Dr. Freeman: Right now, people are obsessed with immunity, and plant-based eating is the smart choice. Dr. Kim Williams just published a major review article in the International Journal for Disease Reversal and Prevention about immunity, COVID, and the role lifestyle plays in disease outcomes. That article should make everyone want to go plant-based immediately to benefit their immunity. But it's even more convincing than that.

Japanese woman eating a vegan lunch at a vegan cafe
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The idea is to eat for disease prevention. Think of it this way:  When you move into a new house the carpeting is new, you don't think that every time you walk across the living room, you're wearing it out. but in time, you look down and suddenly notice the carpet is worn, and you realize you've been walking that same path every day and now you see the pattern taking its toll. The same thing is true of your body and diet. Today or the next day you won't notice the difference that a burger makes, but when you eat animal products every day for your whole life, it is wearing you down by causing chronic, systemic inflammation and worse: plague, and even allowing cancer cells to grow. Eating plant-based is simply healthier for every aspect of your health, long-term.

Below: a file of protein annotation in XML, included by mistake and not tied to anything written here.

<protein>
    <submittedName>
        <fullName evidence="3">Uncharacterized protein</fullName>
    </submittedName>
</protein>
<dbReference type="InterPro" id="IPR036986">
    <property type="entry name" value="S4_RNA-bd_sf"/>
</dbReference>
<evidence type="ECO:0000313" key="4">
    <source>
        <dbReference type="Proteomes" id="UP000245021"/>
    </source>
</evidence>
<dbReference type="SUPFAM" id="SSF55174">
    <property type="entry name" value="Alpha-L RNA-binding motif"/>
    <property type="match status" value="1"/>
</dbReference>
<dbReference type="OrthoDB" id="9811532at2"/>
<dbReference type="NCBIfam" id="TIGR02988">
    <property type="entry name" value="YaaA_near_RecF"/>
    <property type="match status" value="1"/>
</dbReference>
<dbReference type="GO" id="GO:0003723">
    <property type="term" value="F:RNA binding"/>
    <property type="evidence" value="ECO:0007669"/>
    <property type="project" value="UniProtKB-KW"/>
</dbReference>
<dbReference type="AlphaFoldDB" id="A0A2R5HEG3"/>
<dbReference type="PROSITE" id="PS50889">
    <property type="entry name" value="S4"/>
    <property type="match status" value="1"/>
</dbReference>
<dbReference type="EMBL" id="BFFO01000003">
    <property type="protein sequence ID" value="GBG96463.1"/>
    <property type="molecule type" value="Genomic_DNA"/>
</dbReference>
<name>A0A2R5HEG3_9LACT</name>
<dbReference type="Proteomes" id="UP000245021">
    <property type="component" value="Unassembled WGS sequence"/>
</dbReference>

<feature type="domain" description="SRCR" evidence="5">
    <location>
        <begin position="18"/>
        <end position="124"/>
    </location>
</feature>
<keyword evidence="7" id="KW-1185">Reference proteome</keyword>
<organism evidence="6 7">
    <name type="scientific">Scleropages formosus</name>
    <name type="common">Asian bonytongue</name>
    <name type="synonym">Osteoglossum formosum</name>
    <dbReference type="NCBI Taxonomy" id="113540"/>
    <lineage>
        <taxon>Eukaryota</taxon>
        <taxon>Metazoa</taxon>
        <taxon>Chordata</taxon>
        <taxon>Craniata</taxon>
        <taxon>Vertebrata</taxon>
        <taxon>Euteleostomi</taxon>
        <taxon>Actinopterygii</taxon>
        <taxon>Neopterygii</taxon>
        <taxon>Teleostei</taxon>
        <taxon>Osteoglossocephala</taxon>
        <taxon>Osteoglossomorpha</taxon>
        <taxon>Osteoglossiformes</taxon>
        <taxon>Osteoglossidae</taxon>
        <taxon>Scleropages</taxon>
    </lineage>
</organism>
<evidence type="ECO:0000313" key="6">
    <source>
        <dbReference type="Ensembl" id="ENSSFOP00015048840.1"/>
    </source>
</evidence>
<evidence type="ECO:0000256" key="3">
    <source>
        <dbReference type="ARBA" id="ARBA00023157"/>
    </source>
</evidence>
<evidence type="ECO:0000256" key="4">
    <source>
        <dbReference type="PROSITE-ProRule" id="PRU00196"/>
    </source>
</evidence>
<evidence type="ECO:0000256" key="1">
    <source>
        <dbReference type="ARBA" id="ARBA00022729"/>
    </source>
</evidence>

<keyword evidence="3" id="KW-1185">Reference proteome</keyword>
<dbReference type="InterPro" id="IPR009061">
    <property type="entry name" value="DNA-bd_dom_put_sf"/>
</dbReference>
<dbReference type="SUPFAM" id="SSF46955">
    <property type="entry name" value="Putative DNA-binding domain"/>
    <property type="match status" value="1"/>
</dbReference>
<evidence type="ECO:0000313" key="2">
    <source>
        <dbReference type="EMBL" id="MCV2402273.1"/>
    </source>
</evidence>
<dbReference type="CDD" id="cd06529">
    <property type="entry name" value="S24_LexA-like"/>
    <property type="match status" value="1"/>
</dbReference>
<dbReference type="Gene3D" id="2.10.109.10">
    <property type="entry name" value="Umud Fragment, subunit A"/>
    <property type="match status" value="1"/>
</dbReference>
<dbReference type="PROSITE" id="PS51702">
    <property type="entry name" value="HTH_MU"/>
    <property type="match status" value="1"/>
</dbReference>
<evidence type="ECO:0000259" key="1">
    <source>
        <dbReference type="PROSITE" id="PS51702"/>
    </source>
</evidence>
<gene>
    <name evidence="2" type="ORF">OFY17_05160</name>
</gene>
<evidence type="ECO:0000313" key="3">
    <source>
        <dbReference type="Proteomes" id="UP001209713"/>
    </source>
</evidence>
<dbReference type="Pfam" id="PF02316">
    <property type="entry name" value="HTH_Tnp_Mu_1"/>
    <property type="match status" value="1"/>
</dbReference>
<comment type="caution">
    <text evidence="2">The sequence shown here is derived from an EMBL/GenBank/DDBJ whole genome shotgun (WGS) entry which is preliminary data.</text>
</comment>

As a doctor, I see patients who come in and ask how to get rid of symptoms, how to reverse lifestyle diseases, especially markers for heart disease. And I want to explain to them: It's much easier and more effective to prevent these conditions before they start.